Improving my life these days seems to revolve around lists. Or bullet points.
I need only check my Twitter or LinkedIn feeds to see the numerical-driven headlines, followed by tidy rows of self-help suggestions: Five Reasons You Should Quit Your Unsatisfying Job; Ten Ways to Raise More Respectful Children; Thirteen Reasons You Should Turn off LinkedIn and Twitter, Fifty-Five Ways to Make Better Lists…
The number of lists I’ve devoured would need its own list.
There seems to be no rhyme or reason to the actual number of proposals, suggestions and calls to action contained in each list; I assume whoever authored “Nine Ways to Remove Unsightly Male Belly Fat” either developed an incurable case of writer’s block that prevented him from publishing a nice round number of 10, or was so anxious to begin acting on his own advice that he switched off his computer and ran to the local sporting goods store to purchase an ab cruncher.
Conversely, absorbing some lists in their entirety requires, at the very least, a bathroom break. I still haven’t completed “107 Mind-Blowing Sales Statistics That Will Help You Sell Smarter.” I’ve met salespeople whose careers were shorter than the time it would take to slog through this article.
But one recent list needed my immediate attention, for I couldn’t bear the thought of venturing out in public without knowing if I was likable.
The article, “Nine Things That Make You Unlikable,” appeared online in Forbes magazine. Citing data from a recent UCLA study, the article used the aforementioned list strategy to assess one’s likability factor. I discovered the article on my iPad while in bed one evening, my wife next to me, engrossed in an online Sudoku puzzle. I interrupted her.
“Honey, you like me, right?”
“No. I love you,” she replied.
“I know, but I want you to like me too.”
“I don’t ‘like’ where this conversation is heading,” she said, pausing the game.
“Can I just ask you nine quick questions?”
“Nine doesn’t sound quick but fire away.”
“Do I share too much, too early?”
“If you’re referring to that blow-by-blow description you gave me of your prostate exam, then yes.”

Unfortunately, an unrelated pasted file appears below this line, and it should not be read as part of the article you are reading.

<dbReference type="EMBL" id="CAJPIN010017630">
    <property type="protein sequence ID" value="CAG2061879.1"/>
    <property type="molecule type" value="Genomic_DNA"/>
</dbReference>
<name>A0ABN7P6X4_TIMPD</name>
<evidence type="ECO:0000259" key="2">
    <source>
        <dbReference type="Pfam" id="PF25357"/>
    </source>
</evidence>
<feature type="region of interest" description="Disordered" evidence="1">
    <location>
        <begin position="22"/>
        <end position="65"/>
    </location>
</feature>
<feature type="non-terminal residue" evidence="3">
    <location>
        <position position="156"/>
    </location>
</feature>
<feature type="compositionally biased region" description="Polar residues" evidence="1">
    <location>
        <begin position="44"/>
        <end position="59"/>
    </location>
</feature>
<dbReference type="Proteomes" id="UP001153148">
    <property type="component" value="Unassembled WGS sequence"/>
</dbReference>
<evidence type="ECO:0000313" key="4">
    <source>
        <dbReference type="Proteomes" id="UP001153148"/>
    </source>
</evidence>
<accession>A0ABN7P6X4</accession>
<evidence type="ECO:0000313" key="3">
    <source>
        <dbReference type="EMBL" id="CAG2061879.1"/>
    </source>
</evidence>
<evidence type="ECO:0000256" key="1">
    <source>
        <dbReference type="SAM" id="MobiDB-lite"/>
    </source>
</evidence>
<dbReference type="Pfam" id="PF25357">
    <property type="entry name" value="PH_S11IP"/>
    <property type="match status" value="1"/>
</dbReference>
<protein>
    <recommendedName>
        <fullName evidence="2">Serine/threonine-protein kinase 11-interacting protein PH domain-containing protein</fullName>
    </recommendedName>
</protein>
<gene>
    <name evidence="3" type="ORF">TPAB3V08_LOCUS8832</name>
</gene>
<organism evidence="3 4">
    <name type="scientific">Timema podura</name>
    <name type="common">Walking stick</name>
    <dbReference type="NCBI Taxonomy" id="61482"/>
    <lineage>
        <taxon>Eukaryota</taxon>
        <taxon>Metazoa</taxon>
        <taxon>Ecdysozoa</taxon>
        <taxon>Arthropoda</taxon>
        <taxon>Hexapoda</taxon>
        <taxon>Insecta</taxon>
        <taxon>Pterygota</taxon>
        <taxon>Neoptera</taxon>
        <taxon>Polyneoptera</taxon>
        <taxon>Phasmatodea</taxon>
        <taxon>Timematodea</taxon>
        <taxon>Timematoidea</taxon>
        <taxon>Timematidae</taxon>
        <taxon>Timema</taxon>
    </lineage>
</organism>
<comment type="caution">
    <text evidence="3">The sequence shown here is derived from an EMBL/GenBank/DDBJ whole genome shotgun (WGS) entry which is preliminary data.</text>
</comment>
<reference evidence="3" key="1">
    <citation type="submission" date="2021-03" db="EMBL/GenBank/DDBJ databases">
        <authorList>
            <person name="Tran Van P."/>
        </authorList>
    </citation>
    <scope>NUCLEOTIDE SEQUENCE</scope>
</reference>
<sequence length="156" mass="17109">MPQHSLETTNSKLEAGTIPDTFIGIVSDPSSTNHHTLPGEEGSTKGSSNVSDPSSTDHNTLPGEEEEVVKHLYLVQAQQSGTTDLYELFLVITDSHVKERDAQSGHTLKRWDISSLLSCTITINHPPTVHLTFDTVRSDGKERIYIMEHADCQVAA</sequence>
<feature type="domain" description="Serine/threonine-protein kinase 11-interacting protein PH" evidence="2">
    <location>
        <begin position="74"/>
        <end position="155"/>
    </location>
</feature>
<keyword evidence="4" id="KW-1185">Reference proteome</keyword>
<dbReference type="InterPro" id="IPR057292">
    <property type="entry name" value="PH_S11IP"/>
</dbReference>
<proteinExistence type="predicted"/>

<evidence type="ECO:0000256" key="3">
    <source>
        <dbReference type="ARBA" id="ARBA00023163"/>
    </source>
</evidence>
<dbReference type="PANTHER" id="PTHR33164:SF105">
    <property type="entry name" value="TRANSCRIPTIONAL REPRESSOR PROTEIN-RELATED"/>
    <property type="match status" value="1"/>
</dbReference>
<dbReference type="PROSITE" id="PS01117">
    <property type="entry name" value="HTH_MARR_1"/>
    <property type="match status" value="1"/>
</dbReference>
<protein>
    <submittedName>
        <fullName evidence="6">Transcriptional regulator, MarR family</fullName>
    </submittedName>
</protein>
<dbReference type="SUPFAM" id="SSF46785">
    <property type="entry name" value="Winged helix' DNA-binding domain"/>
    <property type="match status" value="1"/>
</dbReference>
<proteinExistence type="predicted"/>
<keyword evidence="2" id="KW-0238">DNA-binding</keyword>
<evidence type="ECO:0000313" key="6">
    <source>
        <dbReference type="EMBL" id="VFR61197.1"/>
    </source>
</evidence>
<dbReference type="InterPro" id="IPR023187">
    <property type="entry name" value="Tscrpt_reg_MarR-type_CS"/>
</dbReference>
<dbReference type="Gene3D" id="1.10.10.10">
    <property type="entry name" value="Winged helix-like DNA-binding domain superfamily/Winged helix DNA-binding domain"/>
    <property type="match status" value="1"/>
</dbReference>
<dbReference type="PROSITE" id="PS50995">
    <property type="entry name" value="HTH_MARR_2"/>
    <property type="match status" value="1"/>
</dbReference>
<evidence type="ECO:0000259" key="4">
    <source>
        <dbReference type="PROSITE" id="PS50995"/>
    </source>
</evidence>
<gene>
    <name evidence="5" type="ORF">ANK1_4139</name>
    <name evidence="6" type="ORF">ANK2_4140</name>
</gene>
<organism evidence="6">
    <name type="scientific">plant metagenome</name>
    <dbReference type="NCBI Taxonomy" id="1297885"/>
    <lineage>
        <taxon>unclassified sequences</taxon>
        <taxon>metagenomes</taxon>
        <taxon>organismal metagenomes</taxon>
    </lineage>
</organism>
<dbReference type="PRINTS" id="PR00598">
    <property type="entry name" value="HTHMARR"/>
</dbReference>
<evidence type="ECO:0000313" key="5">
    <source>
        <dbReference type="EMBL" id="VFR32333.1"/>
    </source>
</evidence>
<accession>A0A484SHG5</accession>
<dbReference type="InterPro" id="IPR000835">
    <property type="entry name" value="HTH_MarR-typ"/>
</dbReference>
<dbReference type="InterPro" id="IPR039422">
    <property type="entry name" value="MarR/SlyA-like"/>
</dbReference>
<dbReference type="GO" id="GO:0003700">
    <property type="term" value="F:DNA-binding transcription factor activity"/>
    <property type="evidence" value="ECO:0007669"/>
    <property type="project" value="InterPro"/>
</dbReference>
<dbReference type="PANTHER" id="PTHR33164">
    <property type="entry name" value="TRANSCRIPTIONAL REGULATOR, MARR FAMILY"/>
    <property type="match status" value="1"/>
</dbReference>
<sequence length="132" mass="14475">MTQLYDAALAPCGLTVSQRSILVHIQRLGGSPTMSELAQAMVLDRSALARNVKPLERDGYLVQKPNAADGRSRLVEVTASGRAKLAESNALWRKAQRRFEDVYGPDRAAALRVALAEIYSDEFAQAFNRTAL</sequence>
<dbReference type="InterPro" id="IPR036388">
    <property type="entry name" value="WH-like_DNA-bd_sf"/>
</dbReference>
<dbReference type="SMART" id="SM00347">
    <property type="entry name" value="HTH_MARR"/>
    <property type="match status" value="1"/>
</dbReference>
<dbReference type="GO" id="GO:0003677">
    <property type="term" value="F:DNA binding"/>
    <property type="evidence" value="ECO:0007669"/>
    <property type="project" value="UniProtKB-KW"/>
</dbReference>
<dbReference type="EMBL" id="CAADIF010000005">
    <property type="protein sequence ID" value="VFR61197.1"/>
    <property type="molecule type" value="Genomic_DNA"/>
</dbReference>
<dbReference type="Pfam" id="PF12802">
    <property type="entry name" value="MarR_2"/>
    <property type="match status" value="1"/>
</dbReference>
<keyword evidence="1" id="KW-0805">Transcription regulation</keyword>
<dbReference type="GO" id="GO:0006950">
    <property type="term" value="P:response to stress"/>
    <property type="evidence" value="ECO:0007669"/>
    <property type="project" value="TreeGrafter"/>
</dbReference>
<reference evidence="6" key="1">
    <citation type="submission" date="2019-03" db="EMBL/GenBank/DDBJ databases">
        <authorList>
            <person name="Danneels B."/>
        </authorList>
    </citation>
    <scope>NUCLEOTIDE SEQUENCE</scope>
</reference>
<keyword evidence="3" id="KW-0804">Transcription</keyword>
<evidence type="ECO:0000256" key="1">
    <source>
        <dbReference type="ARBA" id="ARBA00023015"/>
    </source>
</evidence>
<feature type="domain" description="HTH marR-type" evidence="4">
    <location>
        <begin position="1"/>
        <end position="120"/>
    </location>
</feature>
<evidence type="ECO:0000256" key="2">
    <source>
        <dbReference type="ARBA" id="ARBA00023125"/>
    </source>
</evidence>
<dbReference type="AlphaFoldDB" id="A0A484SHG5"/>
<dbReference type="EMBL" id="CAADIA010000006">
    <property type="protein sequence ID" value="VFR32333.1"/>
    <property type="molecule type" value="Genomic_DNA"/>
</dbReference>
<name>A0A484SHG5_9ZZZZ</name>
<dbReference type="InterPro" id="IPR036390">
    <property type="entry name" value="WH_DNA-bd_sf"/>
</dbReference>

“Does that make me unlikable?”
“It makes you kind of gross. Especially when you showed me the photos. What’s the next question?”
“Do I whip out my phone when we’re talking?”
“If that’s a trait among unlikable people, then most of society hates one another.”
“True,” I said. “Let’s move on. Am I an emotional hijacker?”
“What is that supposed to mean?”
I scrolled through the article to find the explanation, a very easy maneuver when information is formatted in quick, bite-sized morsels as opposed to lengthy paragraphs.
“Do you feel like I’m unstable? Unapproachable? Intimidating?”
“Only when you’re attempting a home repair project. But that doesn’t make you unlikable. Lots of people like it when you try and fix things. Let’s see, our plumber, our electrician…”
“Very funny. Moving on…do I ask enough questions? The article says that unlikable people don’t do that.”
“If this conversation is any indication, then you are extremely likable.”
“OK, one last question. Do I name drop? I mean, outside of that story I always tell about sitting next to Vince Vaughn on that Boston to Chicago flight?”
“I do think it’s time you stop casually mentioning that you opened a concert for Huey Lewis in 1995. Most people today can’t remember Huey Lewis. Or 1995 for that matter.”
I elected to stop, even though I hadn’t covered all nine questions. My wife resumed her game, blissfully unaware that she had just labeled me unlikable due to her honesty.
I was left to ponder whether I should rely on the internet to determine my likability factor. Perhaps I do gossip too much, appear close minded at times and “humble brag,” all signs of unlikability, according to Forbes. I vowed to be more aware of my habits and conversation tactics the next time I was in a social situation.
I also vowed to create my own list: “Ten Reasons Never to Read Forbes Magazine in Bed.”